She says she hates the rain. I say why. She says because that's when I'm scared. That's when he comes. He who? She says my dad. I just nod, assuming she will tell me. People always do. They always bring things up when they want to talk about them. Then they wait. If you ask, they reluctantly tell you and dress it up a bit, embellish because they were caught off guard. They had it planned as far as the bringing it up now they have no plan. But, if you listen, just listen, and let them say it when they are ready, that's when you get the truth and that was how I knew. She was telling the truth. She said whenever it stormed she thought her dad was going to come. Come where? Do what? I did not know. Did not ask. Just let her tell me.
What she said is probably irrelevant. Not because it was not important. It was to her and to my perception of her and my feelings about her, yes. But she was a kid. Nine or ten I'd say. And her dad wasn't going to come and take her. He wasn't going to come in the rain, in the snow, or in the sunshine. Which was just as well for her.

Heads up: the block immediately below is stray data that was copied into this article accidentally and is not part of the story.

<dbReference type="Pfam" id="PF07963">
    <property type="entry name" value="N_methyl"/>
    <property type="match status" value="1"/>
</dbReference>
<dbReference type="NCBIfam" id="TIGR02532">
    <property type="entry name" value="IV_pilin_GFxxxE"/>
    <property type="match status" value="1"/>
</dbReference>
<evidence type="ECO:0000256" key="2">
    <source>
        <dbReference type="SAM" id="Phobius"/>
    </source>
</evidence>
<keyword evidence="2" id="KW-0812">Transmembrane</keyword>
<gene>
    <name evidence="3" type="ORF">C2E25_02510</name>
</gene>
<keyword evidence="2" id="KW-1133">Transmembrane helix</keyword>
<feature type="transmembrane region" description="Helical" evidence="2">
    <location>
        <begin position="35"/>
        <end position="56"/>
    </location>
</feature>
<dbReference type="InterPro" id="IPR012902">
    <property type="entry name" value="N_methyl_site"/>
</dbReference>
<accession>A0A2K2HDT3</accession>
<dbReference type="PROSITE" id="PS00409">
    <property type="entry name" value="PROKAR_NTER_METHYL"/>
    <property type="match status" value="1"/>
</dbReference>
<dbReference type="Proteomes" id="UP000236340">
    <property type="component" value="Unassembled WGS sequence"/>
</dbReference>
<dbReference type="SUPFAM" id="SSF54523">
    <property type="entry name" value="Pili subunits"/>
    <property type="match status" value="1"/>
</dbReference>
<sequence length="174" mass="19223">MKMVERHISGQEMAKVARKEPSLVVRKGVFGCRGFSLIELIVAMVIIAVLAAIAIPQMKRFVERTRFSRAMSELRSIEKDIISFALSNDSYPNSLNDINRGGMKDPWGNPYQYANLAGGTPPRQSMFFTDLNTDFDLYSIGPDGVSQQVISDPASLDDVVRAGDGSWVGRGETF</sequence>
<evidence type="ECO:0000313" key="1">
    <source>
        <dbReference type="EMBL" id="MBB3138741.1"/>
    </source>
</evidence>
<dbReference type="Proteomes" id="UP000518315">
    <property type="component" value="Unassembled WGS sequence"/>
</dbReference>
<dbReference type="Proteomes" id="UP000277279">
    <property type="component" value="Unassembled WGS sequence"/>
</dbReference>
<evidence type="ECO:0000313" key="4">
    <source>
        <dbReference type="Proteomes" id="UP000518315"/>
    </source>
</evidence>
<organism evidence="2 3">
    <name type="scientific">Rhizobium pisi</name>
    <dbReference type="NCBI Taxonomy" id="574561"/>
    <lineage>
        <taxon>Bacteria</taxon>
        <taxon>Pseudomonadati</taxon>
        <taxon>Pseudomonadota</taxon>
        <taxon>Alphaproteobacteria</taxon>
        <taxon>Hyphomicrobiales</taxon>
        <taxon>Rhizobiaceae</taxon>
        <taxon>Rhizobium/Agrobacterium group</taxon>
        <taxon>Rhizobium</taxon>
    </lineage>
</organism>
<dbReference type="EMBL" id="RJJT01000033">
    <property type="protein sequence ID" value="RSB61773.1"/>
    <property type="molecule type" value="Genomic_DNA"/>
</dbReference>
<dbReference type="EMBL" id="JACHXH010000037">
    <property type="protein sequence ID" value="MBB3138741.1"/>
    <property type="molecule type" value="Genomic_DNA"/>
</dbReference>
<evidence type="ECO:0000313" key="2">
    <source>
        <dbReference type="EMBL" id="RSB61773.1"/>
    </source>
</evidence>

But then, even then it got me thinking. Maybe sometimes. Maybe a person's perception of danger, a person's level of fear, a person's memory of somebody is not as bad as the person thinks because our minds are naturally dramatic environments. I say environment not because it is one with animals, plants, growing inside of it but things DO grow. Ideas. Hatred. Fear. Love. These things grow in it and our memories of them and ourselves evolve. Natural environments where an entire world exists that is attached, related, and relevant to the society of reality but not the same. They are somehow kept apart by our own perceptions. Dramatic perceptions where every natural disaster, every feeling, every event, is ten times more destructive, impacting, vital, and beautiful.